The use of commodity Ethernet switches, servers and cables is expected to do more than reduce cost: it is expected to significantly enhance the flexibility and agility of video plants such as post production facilities, control rooms and production trucks for sports and other remote live productions. For production trucks, there is another major advantage, saving weight. A relatively heavy SDI cable can only carry one video signal point-to-point while a relatively lighter weight Ethernet cable or fiber can carry multiple video signals.
In terms of switchers, a common SDI switcher is 576 x 1152. Four of these can be run together as a 1152 x 2304 SDI switch and that’s just about the biggest that is currently feasible. According to Thomas Edwards, VP of Engineering and Development at Fox, this is barely enough for a large, live video project. On the other hand, Tim Canary, VP, Engineering, NBC Sports, said an IP router (switcher) can currently be 1152 x 1152 and are expected to be 6912 x 6912 in the near future. In the long term, the needs for switching video signals are expected to reach 13,824 x 13,824 for 1080i signals. He said this is expensive with IP routers but practical while SDI routers are expected to top out at about 2304 x 2304. Thus MoIP will allow broadcasters to do things that simply would not be possible if they stick with dedicated video interfaces in the SDI family.
Andreas Lattmann is the CTO of tpc Switzerland ag (TPC), said to be the leading broadcast service provider in Switzerland. He described a project aimed at creating a new building, increasing the firm’s capabilities and adding a complete new control room. Several technology possibilities were evaluated and in the end, a UHD-ready IP infrastructure was chosen. Centralized and decentralized SDI infrastructures were rejected by TPC because they were not future-proof and a hybrid architecture was rejected because it was complex and not standardized.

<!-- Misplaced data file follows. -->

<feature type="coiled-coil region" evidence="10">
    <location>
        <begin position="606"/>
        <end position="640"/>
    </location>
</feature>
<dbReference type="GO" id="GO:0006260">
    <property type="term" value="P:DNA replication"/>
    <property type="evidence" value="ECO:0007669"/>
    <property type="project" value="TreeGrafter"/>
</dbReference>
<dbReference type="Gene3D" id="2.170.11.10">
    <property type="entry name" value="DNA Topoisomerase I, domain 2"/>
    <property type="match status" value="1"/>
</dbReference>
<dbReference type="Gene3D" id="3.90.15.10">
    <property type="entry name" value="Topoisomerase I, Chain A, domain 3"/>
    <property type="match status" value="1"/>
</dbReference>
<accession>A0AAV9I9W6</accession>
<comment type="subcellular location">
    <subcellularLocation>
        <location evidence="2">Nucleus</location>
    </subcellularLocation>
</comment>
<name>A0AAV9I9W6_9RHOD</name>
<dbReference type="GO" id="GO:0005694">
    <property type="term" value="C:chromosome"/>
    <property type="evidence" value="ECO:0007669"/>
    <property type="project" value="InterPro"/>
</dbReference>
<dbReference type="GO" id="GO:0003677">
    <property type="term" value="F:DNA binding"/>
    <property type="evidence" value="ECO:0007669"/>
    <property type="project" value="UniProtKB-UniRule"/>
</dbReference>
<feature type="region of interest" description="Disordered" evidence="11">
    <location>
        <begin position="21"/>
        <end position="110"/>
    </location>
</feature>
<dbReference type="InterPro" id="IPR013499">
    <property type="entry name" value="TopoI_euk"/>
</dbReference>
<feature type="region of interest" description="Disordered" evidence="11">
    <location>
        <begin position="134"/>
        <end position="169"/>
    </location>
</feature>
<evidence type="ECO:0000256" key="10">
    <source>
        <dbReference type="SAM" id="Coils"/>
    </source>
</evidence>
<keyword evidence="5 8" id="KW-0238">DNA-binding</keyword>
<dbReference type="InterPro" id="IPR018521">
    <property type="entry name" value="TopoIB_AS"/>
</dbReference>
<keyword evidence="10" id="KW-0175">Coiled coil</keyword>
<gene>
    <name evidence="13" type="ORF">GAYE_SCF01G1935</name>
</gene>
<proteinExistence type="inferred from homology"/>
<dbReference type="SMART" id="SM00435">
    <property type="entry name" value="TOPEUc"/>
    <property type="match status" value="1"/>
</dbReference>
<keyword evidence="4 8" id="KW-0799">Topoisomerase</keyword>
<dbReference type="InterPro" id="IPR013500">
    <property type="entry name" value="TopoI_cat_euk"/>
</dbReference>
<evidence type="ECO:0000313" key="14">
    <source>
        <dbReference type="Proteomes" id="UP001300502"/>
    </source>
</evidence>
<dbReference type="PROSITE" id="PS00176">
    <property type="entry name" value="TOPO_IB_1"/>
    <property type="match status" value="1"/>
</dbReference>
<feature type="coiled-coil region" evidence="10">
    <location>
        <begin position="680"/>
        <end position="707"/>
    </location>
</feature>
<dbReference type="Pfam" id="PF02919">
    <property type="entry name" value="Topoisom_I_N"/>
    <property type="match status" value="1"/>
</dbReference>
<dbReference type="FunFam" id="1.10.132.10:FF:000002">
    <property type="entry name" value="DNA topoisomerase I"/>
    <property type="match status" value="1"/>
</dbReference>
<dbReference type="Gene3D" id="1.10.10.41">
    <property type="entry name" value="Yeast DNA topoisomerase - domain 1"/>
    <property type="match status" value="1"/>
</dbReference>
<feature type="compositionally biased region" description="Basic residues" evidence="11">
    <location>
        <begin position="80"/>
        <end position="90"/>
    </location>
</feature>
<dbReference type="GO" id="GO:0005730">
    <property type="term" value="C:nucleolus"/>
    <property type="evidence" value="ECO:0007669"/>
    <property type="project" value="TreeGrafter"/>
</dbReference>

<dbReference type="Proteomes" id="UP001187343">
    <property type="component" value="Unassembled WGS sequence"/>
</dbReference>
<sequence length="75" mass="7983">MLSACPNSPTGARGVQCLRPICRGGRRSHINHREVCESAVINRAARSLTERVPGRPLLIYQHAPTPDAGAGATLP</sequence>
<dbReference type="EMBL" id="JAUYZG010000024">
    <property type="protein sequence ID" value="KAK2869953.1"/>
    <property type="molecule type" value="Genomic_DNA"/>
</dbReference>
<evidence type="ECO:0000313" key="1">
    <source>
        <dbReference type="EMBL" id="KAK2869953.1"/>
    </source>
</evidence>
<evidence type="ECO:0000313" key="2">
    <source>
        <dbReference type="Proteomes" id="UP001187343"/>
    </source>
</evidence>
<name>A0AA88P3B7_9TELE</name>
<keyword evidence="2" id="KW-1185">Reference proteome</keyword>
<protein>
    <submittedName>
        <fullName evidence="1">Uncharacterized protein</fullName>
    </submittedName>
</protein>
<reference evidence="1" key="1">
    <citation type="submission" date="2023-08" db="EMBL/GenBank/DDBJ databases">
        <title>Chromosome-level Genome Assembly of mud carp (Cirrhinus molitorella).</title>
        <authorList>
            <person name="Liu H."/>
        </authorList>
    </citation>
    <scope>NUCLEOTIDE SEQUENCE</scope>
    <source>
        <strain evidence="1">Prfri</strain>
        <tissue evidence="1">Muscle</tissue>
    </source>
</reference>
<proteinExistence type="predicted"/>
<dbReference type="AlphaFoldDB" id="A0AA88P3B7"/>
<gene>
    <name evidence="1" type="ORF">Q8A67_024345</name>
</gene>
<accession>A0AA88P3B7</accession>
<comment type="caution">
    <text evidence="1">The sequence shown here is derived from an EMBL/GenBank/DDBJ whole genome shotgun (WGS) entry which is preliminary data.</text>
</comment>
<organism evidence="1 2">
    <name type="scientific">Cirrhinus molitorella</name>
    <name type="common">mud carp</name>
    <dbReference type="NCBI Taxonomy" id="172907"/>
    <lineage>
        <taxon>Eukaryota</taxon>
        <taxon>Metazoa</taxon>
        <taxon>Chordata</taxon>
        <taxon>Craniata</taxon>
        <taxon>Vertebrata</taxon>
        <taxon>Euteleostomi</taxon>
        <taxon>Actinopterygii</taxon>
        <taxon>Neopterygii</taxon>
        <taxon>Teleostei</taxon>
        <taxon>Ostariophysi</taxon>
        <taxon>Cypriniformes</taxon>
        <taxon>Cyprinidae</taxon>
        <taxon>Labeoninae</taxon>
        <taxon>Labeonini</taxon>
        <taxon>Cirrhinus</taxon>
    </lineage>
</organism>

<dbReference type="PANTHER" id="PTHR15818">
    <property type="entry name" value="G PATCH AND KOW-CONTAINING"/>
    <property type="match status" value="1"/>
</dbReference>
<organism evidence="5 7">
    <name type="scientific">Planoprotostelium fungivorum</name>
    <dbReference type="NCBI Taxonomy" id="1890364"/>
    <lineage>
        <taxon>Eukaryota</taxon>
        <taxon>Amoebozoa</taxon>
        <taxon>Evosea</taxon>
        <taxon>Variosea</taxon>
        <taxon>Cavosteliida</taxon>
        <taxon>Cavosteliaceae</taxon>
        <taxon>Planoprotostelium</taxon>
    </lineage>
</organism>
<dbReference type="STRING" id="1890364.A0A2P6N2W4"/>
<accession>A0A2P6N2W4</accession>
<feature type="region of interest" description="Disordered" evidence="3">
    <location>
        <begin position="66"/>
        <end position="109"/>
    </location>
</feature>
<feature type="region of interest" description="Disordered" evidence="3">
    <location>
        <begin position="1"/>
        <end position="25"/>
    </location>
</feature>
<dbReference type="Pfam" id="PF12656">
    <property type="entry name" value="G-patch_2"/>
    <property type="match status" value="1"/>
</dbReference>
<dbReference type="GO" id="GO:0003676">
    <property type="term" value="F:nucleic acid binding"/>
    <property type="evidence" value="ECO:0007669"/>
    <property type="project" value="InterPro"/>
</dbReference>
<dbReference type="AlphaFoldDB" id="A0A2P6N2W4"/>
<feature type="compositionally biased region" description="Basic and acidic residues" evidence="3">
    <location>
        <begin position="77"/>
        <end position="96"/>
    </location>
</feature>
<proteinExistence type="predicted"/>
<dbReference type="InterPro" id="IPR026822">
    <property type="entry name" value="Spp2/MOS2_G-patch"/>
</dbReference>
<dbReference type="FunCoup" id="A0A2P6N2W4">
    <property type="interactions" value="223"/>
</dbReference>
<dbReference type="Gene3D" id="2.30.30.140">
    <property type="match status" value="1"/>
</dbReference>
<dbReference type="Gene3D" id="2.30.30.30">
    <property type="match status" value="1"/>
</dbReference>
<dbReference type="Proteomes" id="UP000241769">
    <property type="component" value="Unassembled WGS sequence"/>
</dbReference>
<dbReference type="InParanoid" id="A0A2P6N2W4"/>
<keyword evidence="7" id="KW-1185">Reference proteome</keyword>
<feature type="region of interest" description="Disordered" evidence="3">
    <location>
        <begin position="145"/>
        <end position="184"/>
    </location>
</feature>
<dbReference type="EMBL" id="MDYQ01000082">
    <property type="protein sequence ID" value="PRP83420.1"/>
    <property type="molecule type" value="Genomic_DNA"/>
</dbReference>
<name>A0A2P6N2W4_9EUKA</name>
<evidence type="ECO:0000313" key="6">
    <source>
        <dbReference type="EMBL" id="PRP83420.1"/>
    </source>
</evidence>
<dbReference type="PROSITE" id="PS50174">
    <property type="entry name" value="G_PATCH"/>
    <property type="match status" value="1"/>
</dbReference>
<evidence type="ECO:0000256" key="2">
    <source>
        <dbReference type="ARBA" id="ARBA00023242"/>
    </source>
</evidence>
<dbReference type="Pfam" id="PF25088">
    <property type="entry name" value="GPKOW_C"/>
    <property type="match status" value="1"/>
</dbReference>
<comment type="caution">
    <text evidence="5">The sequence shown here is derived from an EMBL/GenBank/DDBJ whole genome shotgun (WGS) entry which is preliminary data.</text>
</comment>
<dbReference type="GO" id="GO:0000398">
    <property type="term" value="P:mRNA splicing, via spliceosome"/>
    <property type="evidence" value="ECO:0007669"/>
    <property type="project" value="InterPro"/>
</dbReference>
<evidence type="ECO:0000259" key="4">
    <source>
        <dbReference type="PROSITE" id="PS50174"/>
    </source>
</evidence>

The Internet and, by extension, Internet Protocol (IP) was originally designed by the US military as a very robust way to deliver messages even in the face of network node or link failures. The example used by one of the speakers was delivering a message from Washington to NORAD, even in the case where Chicago was a smoking hole. IP will automatically rout the signal via an available channel. Because of this, you can never be sure exactly when a signal will be delivered, even if you are sure it will be delivered.
Video has very different requirements – exact synchronization of signals at the microsecond level is required. This is one of the reasons why dedicated video hardware systems such as SDI were originally developed.
Part of this problem is (mostly) solved by SMPTE 2059, which is the implementation of the IEEE 1588 Precision Time Protocol (PTP). This allows clocks in assorted Internet-connected devices to be synchronized to each other at the sub-microsecond level. While the PTP was originally developed in 2002 for applications such as process control, it has found multiple applications where its accuracy is needed, such as astronomy, high speed stock trading and video. One problem with the PTP is that it is best when it is synchronizing a limited number of clocks. This number of clocks is sufficient for a normal-sized MoIP installation but if you have a large system with many clocks and a fairly wide geographical distribution (e.g. with parts in different parts of a large city such as Los Angeles), the quality of the clock synchronization degrades. This can be overcome by dividing the system into two PTP domains, each with its own master and many slave clocks.